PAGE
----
WASHINGTON (HedgeWorld.com)–The chairman of the Securities and Exchange Commission testified before a committee of the Senate on investor-protection issues as they relate both to mutual funds and hedge funds.
In his address to the banking committee April 8, William H. Donaldson commended its members on the breadth of their oversight hearings since late trading and market-timing abuses came to light last fall.
“Like you,” he said, “I am outraged by the conduct that has come to light in the recent mutual fund scandals. In large part, I believe that the [mutual fund] industry lost sight of certain principles–in particular its responsibility to millions of investors who entrusted their life’s savings in this industry for safekeeping.”
The chairman told the committee that he doesn’t believe the SEC requires new statutory mandates in order to take remedial action. If, as the SEC moves to reform the mutual fund industry, it discovers critical issues that Congress should address with new legislation, it will inform Congress of that discovery but “I do not believe that legislation is necessary at this time.”
Mr. Donaldson spent much of his time addressing what he called his “personal concerns related to hedge funds,” with the caveat that his views on hedge funds are his own and do not reflect the views of the entire SEC.
He had five questions that he believes the SEC must consider about hedge funds:
1.How are hedge fund managers pricing the securities in their portfolios?
2.What practices are in place regarding hedge funds’ use of and access to inside information?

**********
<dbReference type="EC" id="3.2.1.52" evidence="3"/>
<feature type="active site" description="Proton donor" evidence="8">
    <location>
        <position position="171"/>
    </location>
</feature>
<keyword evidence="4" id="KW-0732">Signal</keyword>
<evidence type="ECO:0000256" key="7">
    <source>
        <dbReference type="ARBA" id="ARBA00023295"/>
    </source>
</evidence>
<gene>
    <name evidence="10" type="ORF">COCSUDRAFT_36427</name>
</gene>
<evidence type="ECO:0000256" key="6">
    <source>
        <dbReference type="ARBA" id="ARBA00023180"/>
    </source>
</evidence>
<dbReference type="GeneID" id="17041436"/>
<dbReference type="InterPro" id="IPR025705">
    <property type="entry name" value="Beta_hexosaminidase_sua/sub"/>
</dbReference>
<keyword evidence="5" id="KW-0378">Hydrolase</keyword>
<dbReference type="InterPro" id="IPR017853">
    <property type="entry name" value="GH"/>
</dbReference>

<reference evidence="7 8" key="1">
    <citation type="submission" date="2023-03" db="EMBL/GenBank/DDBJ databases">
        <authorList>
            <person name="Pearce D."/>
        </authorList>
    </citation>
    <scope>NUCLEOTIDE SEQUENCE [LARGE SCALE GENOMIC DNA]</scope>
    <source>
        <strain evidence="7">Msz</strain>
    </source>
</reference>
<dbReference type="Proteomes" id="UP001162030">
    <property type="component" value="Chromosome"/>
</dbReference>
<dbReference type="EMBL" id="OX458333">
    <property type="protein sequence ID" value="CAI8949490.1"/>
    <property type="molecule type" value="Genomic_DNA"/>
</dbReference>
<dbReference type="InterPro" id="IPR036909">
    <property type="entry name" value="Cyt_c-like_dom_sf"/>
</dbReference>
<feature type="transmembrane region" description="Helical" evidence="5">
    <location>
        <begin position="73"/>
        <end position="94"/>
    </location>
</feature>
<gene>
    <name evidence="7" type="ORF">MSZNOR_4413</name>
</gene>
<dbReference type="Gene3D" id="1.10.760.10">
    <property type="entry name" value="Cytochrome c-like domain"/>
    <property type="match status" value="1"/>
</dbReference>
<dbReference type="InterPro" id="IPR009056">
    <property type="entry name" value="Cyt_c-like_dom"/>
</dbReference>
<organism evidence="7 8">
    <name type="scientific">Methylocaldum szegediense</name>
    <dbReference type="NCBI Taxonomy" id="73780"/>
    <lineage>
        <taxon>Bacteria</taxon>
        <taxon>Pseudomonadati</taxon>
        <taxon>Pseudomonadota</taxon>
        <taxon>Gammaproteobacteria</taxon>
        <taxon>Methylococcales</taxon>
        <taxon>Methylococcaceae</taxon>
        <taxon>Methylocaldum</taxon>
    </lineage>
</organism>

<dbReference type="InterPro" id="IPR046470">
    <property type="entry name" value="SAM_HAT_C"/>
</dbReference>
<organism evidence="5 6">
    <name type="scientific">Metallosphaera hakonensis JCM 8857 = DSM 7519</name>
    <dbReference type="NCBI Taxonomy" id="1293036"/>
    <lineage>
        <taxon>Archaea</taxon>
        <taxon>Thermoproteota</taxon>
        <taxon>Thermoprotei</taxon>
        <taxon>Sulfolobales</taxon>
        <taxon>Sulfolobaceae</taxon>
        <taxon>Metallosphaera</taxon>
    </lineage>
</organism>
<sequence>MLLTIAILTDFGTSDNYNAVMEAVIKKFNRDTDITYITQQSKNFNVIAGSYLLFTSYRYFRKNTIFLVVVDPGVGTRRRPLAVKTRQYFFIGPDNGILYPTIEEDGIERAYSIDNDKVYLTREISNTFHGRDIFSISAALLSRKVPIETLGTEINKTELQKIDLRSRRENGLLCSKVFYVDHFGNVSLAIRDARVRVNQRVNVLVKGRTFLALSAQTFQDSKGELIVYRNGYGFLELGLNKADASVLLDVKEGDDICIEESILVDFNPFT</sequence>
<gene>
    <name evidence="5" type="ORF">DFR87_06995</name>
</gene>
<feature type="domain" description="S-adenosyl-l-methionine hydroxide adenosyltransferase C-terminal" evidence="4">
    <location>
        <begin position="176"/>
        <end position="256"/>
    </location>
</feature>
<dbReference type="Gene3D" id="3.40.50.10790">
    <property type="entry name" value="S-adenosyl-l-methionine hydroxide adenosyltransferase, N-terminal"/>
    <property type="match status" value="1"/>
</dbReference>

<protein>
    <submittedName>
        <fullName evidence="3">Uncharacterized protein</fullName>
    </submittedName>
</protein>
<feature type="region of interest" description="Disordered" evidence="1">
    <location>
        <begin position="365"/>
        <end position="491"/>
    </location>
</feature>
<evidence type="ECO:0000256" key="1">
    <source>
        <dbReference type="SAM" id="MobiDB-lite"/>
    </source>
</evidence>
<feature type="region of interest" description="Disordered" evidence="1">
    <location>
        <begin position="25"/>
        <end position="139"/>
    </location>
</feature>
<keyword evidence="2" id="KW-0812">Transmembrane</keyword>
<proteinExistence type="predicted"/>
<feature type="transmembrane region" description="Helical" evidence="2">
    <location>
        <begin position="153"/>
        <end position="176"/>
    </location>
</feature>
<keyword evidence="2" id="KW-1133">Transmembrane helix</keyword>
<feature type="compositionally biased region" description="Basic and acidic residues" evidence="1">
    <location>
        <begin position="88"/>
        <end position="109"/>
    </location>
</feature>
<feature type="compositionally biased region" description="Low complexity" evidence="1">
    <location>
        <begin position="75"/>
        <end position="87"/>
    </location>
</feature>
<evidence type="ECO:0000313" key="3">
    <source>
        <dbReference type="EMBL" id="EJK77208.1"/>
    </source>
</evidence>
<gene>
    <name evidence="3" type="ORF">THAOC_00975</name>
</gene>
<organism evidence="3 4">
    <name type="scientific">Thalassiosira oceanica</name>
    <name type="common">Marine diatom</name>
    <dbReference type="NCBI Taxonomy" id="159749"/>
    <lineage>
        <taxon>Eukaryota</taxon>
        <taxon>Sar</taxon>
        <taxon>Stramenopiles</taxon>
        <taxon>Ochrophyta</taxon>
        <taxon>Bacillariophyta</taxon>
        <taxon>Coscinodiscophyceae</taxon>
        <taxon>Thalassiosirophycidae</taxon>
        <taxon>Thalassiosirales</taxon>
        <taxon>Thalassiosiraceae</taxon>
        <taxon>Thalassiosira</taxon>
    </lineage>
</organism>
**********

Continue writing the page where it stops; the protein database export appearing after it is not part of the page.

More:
3.How do hedge fund managers conduct their securities trading?
4.What prevents hedge funds from front-running mutual funds or other large investors?
5.What are hedge funds’ activities regarding initial public offerings?
Under current rules, he said, the SEC is limited in how it can gather information on these subjects. He complained that unnamed critics of the SEC have been having it both ways: on one hand urging that the SEC become more proactive in preventing emerging abuses, on the other hand handicapping its ability to obtain the information that would make that possible.
Although Mr. Donaldson made it clear that he believes record keeping and other regulatory requirements may be or become appropriate for the hedge fund industry, he also said that he recognizes that hedge funds have a distinctive role in today’s financial markets and should be allowed to function as they do, without regulatory impediment. In order to strike the right balance, he said, “we could consider both a form of registration for hedge fund managers and an oversight regime different from that which we use for other, more heavily regulated industries, like mutual funds. They could be specifically tailored to the unique dynamics of these types of managers.”